-2

I understand that in Thai language (and perhaps other Thai Kra-Dai languages) there is no such thing as what I can name default past pattern in common/daily conversation, such as:

I did or she did or he did

Instead, it seems to me that at least technically, in Thai, in conversation in general, sentences are said by what I can name a default present pattern:

ฉัน/ผม กำลัง ทำ X → I currently do X

or:

ฉัน/ผม ทำ X อยู่ → I do X currently

Simply put, generally everything that is being said in common/daily conversation, which isn't future oriented, is being said in a "current" fashion, even if it was happened in the past (unless with the แล้ว exception or time mentioning exception[before X time]) and it should be understood from context if it is present or past.

The แล้ว exception is if a person "completed" a specific defined task "already" so this person would say:

ฉัน/ผม ทำ X แล้ว → I do(did) X already

While this by it self is wired to me, I understand that besides that, there is no common to say "I did" in Thai.


(I should do X, or I will do X are ฉัน/ผม ควร ทำ X or ฉัน/ผม จะ ทำ X respectively)


My problem

I think in an English / Semitic paradigm by which, as I understand or at least think should be → past is the default so I would patternly say I did x if I already did something.

Hence I have a problem understanding the logic of past in Thai → although it seems to me that in Thai, present is default →→ it might actually be past that is default →→→ and this should just be understood by context.

My question

Is it true to say that in Thai languages past is default or generally guessed from context (although the pattern is by default present)?

3
  • 2
    I think it's more complicated than that. It sounds like you are trying to read Thai verbs as if they have a tense but you can't tell what it is - if so, I think you're projecting concepts that belong to other languages onto it. Every sentence takes its meaning from the context anyway, so I'm not convinced there's much room / need for a default rule. I think if the context doesn't make it clear, it's just unclear. I'm not sure that happens all that often though. There are loads of aspect markers and although aspect and timeframe are conceptually distinct, in practice they tend to be linked...
    – JD2000
    Jan 20 '20 at 17:51
  • ... plus, you can always specify the time (yesterday, after that, in a few days' time etc.)
    – JD2000
    Jan 20 '20 at 17:52
  • 2
    In English, if verbs had no tenses, just adding "now" or "right now" or similar markers to present sentences would not add a lot of "overload", and for past sentence, if it cannot be understood to be past from remote context, adding obvious context like "before", "already", "yesterday" (so, either a completion marker or a time indication, which is something that's already done in likely a majority of sentence) would handle the issue. I don't know what Thai does, but I just know it's not big deal.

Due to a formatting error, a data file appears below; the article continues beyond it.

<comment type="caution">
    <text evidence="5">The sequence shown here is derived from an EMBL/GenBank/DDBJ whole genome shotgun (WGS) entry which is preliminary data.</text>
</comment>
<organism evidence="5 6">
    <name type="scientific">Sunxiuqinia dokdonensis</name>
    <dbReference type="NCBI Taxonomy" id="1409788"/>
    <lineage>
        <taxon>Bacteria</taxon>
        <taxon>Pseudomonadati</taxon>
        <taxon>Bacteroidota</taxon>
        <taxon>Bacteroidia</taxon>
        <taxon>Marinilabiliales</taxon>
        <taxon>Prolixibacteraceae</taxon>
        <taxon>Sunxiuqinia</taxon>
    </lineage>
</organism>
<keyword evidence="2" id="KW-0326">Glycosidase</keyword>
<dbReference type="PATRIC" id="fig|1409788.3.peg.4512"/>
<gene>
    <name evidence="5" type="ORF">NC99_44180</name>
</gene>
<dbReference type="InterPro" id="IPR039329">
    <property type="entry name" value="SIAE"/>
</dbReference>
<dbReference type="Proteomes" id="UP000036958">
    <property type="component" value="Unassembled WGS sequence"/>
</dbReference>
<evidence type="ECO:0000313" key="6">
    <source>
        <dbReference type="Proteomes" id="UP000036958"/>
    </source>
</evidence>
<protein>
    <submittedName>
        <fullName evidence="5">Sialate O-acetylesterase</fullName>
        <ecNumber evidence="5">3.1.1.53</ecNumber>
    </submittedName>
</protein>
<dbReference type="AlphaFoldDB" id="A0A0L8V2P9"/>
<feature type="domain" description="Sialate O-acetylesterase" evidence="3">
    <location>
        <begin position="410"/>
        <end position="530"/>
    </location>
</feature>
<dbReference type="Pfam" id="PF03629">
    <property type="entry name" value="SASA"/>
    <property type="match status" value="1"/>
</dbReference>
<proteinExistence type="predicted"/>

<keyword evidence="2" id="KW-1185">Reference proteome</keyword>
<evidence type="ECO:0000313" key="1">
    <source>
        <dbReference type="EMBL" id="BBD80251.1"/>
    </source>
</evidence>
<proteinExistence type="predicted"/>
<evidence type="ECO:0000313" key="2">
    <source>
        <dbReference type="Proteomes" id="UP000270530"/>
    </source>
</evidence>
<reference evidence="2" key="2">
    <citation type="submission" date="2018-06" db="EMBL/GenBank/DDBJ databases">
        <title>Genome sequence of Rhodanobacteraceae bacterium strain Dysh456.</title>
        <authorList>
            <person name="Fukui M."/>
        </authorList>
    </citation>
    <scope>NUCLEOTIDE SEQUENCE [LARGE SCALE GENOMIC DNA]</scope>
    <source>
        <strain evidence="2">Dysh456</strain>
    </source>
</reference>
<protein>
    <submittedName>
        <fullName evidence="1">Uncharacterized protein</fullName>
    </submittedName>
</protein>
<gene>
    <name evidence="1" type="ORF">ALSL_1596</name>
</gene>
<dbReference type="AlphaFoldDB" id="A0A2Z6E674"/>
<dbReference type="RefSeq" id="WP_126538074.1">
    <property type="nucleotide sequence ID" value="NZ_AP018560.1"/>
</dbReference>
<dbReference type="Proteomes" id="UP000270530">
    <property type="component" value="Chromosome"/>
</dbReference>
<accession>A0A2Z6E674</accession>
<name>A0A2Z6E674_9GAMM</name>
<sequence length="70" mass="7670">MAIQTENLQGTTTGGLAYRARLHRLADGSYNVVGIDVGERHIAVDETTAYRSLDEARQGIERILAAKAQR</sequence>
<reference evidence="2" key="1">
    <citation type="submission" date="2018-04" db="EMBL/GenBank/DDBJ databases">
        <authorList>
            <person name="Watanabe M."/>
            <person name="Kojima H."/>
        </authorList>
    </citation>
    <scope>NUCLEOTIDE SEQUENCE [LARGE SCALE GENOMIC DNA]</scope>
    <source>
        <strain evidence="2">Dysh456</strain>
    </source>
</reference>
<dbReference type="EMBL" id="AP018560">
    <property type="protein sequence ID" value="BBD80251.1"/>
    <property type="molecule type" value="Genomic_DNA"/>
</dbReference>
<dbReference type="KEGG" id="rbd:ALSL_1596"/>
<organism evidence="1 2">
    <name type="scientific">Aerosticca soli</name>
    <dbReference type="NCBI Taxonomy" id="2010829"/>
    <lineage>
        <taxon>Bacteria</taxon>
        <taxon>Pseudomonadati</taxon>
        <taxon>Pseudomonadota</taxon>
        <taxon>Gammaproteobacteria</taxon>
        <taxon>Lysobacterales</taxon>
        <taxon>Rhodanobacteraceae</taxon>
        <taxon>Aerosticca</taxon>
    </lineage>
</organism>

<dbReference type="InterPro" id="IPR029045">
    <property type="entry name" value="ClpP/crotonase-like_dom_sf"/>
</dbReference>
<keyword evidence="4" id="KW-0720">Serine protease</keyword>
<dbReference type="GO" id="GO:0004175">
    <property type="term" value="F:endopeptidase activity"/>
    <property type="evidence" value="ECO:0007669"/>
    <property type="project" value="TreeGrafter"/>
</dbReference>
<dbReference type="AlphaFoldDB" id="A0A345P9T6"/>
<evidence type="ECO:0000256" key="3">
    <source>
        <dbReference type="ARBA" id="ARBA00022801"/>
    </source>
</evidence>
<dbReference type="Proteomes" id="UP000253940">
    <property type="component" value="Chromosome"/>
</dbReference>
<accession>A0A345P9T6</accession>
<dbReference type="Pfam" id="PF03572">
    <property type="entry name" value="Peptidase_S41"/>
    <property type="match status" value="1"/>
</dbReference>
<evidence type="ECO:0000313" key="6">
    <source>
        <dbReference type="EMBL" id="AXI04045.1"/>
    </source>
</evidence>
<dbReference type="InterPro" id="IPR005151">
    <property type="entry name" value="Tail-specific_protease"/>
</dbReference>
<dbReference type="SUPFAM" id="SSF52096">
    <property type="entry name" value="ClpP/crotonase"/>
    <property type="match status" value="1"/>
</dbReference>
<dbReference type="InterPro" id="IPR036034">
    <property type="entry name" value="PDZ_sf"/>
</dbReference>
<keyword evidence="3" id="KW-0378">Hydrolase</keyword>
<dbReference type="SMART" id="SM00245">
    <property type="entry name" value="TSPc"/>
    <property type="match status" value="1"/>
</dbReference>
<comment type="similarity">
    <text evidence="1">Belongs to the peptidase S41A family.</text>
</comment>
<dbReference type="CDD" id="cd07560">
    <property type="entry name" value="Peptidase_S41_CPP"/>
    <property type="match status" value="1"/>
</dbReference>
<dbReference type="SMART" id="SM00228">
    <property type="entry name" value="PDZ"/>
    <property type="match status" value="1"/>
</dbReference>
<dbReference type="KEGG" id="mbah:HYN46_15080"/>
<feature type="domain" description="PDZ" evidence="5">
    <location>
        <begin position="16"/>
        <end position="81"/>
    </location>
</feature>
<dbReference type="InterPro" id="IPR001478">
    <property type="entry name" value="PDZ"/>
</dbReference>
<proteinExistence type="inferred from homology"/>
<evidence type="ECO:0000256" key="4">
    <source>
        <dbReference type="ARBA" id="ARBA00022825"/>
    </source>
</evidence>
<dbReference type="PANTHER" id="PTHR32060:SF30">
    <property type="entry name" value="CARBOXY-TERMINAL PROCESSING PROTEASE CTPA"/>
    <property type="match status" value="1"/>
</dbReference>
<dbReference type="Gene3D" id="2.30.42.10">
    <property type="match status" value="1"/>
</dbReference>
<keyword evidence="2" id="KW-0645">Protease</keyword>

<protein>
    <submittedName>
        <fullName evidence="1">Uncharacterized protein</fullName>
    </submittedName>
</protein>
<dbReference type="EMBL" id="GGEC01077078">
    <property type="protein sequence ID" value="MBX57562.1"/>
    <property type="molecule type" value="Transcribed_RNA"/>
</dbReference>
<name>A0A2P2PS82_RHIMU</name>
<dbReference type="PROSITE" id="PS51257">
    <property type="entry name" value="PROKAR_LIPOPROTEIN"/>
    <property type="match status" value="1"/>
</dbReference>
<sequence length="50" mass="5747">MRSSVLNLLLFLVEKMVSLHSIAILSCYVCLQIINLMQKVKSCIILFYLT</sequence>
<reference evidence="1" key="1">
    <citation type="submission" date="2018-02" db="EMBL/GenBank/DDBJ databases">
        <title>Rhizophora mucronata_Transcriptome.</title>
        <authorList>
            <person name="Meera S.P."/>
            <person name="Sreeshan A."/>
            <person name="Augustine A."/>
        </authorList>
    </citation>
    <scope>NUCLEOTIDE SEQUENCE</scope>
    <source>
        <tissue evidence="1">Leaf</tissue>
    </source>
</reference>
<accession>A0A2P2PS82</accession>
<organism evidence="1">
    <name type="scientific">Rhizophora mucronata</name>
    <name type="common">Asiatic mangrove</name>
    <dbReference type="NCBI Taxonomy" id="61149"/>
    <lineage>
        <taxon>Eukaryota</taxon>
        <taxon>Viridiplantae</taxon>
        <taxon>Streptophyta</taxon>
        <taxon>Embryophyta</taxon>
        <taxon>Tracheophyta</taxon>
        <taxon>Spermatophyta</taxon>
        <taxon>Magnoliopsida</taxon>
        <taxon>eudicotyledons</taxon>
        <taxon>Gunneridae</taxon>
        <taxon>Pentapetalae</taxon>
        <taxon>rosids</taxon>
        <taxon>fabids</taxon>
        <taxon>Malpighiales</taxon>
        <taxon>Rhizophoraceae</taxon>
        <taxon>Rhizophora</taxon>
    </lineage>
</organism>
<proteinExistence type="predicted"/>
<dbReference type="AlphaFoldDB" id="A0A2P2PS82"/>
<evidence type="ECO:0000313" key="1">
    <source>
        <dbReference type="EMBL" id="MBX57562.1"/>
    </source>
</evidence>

– LjL
    Jan 20 '20 at 18:09
3

No, the "default" is just the verb itself, without tense.

It is true that tense has to be generally inferred and that goes for present tense as well, but it would be a mistake to assume present tense if "yesterday" or "tomorrow" has already been specified in a conversation.

However, the concept of aspect is strong in the Thai language, and this has a bearing on how time is encoded in the language. แล้ว (láew) is an example of the perfective aspect.

Many languages in that area lack tense but have compulsory aspect marking. In fact แล้ว is a possible cognate of Mandarin Chinese (liǎo as a main verb, le as an aspect marker, and used similarly to Thai). Vietnamese đã has a similar job, although it apparently has less perfective force. Myanmar / Burmese has the perfective marker ပြီ pri, IPA: /pjì/ or /pì/, usually used with stative verbs.

There are certain expressions in Thai that would usually imply a time: the most consistent one would probably be the use of ไม่ได้ (mâi-dâi, literally "not-able") as the (usual) negator in the "past" in the pre-verbal position. E.g.

เขาไม่ได้ทำงาน

kaǒ mâi-dâi tam-ngaan

he/she not-able work

He/She did not go to work.

However, it also has other uses, such as its literal meaning "cannot".

An analogy: speakers of English generally do not consciously think about their lack of honorific and formality levels in their verbs when speaking, but they will adjust their speech, changing the vocabulary and even some aspects of phonology, if there is a need. Similarly, speakers of Thai will simply add the relevant time adverbs and aspect markers where it is felt necessary.

2
  • Hello ; I thank you for the answer --- I suggest to remove the comparison with Chinese as it is a radically different language often confused by people as "similar" to Thai. Beyond that --- I don't understand the analogy, or it's purpose - in all honesty, and in appreciation,
    – user24141
    Jan 21 '20 at 12:56
  • 1
    English, Chinese, and Thai are all radically different languages yet I as a hobbyist linguist only manage to understand the analogy just fine. Some languages have tense and/or aspect. Some do not. Some which have them have inflection, some have particles, and some have both. English past has an inflection wheres future and continuous have particles. Chinese and Thai have no inflection so any and all such things that do have must be expressed using particles or plain old vocabulary. Jan 21 '20 at 19:07

Your Answer

By clicking “Post Your Answer”, you agree to our terms of service, privacy policy and cookie policy